The Test for Unpaid Interns and Students

Courts have used the “primary beneficiary test” to determine whether an intern or student is, in fact, an employee under the FLSA. In short, this test allows courts to examine the “economic reality” of the intern-employer relationship to determine which party is the “primary beneficiary” of the relationship. Courts have identified the following seven factors as part of the test:

1. The extent to which the intern and the employer clearly understand that there is no expectation of compensation. Any promise of compensation, express or implied, suggests that the intern is an employee—and vice versa.

2. The extent to which the internship provides training that would be similar to that which would be given in an educational environment, including the clinical and other hands-on training provided by educational institutions.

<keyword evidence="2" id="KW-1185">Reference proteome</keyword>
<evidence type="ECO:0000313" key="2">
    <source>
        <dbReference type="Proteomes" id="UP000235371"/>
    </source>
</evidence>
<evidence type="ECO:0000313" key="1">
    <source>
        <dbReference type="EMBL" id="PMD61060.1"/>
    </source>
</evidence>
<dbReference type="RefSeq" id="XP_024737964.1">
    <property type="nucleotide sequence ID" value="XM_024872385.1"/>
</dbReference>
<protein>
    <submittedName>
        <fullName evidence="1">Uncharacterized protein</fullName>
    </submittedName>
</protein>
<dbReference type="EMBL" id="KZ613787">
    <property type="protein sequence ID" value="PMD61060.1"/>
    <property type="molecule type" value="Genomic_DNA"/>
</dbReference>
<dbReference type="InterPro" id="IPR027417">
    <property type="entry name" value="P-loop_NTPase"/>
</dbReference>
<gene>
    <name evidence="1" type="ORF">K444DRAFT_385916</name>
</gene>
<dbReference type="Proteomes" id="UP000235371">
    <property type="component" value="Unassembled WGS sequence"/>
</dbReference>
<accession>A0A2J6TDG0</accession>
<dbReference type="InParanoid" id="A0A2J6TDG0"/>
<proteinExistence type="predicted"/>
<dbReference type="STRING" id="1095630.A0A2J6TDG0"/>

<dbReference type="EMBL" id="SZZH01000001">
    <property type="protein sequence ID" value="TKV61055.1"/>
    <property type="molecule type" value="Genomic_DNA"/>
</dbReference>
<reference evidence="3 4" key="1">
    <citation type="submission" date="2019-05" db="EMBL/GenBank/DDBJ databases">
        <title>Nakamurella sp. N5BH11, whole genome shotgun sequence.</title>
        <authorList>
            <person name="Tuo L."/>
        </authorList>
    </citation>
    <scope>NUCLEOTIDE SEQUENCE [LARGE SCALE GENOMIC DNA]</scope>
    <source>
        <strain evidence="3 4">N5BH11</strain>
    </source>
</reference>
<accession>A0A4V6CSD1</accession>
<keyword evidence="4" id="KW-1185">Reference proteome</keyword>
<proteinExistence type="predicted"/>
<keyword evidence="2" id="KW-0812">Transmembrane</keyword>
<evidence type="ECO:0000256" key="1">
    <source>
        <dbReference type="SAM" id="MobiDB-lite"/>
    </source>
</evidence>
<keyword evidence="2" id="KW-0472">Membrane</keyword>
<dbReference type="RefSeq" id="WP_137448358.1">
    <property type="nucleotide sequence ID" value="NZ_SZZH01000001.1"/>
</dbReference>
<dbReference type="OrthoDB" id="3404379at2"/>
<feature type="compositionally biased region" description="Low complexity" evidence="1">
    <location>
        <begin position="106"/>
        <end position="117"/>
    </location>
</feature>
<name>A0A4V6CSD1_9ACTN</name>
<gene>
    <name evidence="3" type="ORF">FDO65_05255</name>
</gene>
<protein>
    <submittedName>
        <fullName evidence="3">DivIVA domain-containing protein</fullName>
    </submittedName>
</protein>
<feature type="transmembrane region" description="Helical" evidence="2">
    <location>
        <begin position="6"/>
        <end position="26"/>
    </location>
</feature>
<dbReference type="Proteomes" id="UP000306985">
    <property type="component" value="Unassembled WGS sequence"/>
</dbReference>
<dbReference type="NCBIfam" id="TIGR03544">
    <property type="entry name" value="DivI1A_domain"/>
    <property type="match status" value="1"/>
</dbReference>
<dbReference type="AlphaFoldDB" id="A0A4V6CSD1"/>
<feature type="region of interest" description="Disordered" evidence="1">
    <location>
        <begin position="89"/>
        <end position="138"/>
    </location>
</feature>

3. The extent to which the internship is tied to the intern’s formal education program by integrated coursework or the receipt of academic credit.

4. The extent to which the internship accommodates the intern’s academic commitments by corresponding to the academic calendar.

5. The extent to which the internship’s duration is limited to the period in which the internship provides the intern with beneficial learning.

6. The extent to which the intern’s work complements, rather than displaces, the work of paid employees while providing significant educational benefits to the intern.

7. The extent to which the intern and the employer understand that the internship is conducted without entitlement to a paid job at the conclusion of the internship.